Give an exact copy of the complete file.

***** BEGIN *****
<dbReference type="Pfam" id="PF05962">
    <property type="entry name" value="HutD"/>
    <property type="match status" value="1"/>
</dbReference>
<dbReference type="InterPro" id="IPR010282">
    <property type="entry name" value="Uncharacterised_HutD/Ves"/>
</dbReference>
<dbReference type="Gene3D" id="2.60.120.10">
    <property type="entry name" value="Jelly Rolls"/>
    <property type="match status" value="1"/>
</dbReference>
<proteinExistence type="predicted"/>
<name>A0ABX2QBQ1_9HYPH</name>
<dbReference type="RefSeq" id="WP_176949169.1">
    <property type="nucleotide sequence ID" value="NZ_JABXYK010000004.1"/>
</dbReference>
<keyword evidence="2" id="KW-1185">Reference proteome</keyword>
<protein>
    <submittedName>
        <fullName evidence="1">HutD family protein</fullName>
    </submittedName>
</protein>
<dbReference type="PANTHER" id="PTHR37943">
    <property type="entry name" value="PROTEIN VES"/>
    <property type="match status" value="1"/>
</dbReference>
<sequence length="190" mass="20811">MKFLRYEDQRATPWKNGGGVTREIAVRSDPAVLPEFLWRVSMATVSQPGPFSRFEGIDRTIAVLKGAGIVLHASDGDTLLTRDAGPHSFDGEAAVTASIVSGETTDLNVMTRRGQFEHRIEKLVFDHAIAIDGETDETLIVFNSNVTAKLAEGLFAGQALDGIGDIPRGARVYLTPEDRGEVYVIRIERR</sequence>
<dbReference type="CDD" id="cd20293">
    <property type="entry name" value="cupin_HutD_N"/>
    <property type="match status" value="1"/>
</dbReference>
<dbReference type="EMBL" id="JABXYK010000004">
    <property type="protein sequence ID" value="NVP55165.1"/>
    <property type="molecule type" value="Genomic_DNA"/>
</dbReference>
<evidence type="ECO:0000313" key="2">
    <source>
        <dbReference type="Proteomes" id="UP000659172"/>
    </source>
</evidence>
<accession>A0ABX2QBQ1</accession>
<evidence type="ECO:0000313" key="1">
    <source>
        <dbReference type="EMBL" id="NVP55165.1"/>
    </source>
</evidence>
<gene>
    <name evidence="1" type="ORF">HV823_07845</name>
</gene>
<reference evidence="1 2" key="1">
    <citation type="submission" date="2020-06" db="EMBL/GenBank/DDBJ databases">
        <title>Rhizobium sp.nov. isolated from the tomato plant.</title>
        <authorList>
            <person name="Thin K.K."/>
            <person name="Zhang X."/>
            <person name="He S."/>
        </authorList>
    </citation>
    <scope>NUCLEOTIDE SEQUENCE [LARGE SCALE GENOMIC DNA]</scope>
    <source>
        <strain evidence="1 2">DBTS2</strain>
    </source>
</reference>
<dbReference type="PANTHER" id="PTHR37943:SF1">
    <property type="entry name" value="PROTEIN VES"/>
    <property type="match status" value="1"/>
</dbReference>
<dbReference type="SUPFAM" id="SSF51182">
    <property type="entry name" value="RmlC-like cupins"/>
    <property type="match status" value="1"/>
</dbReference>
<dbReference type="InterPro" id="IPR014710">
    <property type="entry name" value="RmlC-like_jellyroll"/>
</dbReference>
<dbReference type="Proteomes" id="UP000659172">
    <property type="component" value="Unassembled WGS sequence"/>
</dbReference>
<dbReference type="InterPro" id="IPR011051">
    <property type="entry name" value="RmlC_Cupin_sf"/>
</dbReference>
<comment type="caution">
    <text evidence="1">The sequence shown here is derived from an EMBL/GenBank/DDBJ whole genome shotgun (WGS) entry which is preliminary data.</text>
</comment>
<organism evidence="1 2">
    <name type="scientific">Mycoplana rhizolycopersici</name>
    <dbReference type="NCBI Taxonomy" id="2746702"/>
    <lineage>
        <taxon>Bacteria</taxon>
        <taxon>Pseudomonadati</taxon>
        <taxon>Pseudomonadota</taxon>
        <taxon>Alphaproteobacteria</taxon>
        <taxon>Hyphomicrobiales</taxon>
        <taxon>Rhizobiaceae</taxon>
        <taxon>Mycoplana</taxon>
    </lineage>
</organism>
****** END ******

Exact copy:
<dbReference type="Pfam" id="PF05962">
    <property type="entry name" value="HutD"/>
    <property type="match status" value="1"/>
</dbReference>
<dbReference type="InterPro" id="IPR010282">
    <property type="entry name" value="Uncharacterised_HutD/Ves"/>
</dbReference>
<dbReference type="Gene3D" id="2.60.120.10">
    <property type="entry name" value="Jelly Rolls"/>
    <property type="match status" value="1"/>
</dbReference>
<proteinExistence type="predicted"/>
<name>A0ABX2QBQ1_9HYPH</name>
<dbReference type="RefSeq" id="WP_176949169.1">
    <property type="nucleotide sequence ID" value="NZ_JABXYK010000004.1"/>
</dbReference>
<keyword evidence="2" id="KW-1185">Reference proteome</keyword>
<protein>
    <submittedName>
        <fullName evidence="1">HutD family protein</fullName>
    </submittedName>
</protein>
<dbReference type="PANTHER" id="PTHR37943">
    <property type="entry name" value="PROTEIN VES"/>
    <property type="match status" value="1"/>
</dbReference>
<sequence length="190" mass="20811">MKFLRYEDQRATPWKNGGGVTREIAVRSDPAVLPEFLWRVSMATVSQPGPFSRFEGIDRTIAVLKGAGIVLHASDGDTLLTRDAGPHSFDGEAAVTASIVSGETTDLNVMTRRGQFEHRIEKLVFDHAIAIDGETDETLIVFNSNVTAKLAEGLFAGQALDGIGDIPRGARVYLTPEDRGEVYVIRIERR</sequence>
<dbReference type="CDD" id="cd20293">
    <property type="entry name" value="cupin_HutD_N"/>
    <property type="match status" value="1"/>
</dbReference>
<dbReference type="EMBL" id="JABXYK010000004">
    <property type="protein sequence ID" value="NVP55165.1"/>
    <property type="molecule type" value="Genomic_DNA"/>
</dbReference>
<evidence type="ECO:0000313" key="2">
    <source>
        <dbReference type="Proteomes" id="UP000659172"/>
    </source>
</evidence>
<accession>A0ABX2QBQ1</accession>
<evidence type="ECO:0000313" key="1">
    <source>
        <dbReference type="EMBL" id="NVP55165.1"/>
    </source>
</evidence>
<gene>
    <name evidence="1" type="ORF">HV823_07845</name>
</gene>
<reference evidence="1 2" key="1">
    <citation type="submission" date="2020-06" db="EMBL/GenBank/DDBJ databases">
        <title>Rhizobium sp.nov. isolated from the tomato plant.</title>
        <authorList>
            <person name="Thin K.K."/>
            <person name="Zhang X."/>
            <person name="He S."/>
        </authorList>
    </citation>
    <scope>NUCLEOTIDE SEQUENCE [LARGE SCALE GENOMIC DNA]</scope>
    <source>
        <strain evidence="1 2">DBTS2</strain>
    </source>
</reference>
<dbReference type="PANTHER" id="PTHR37943:SF1">
    <property type="entry name" value="PROTEIN VES"/>
    <property type="match status" value="1"/>
</dbReference>
<dbReference type="SUPFAM" id="SSF51182">
    <property type="entry name" value="RmlC-like cupins"/>
    <property type="match status" value="1"/>
</dbReference>
<dbReference type="InterPro" id="IPR014710">
    <property type="entry name" value="RmlC-like_jellyroll"/>
</dbReference>
<dbReference type="Proteomes" id="UP000659172">
    <property type="component" value="Unassembled WGS sequence"/>
</dbReference>
<dbReference type="InterPro" id="IPR011051">
    <property type="entry name" value="RmlC_Cupin_sf"/>
</dbReference>
<comment type="caution">
    <text evidence="1">The sequence shown here is derived from an EMBL/GenBank/DDBJ whole genome shotgun (WGS) entry which is preliminary data.</text>
</comment>
<organism evidence="1 2">
    <name type="scientific">Mycoplana rhizolycopersici</name>
    <dbReference type="NCBI Taxonomy" id="2746702"/>
    <lineage>
        <taxon>Bacteria</taxon>
        <taxon>Pseudomonadati</taxon>
        <taxon>Pseudomonadota</taxon>
        <taxon>Alphaproteobacteria</taxon>
        <taxon>Hyphomicrobiales</taxon>
        <taxon>Rhizobiaceae</taxon>
        <taxon>Mycoplana</taxon>
    </lineage>
</organism>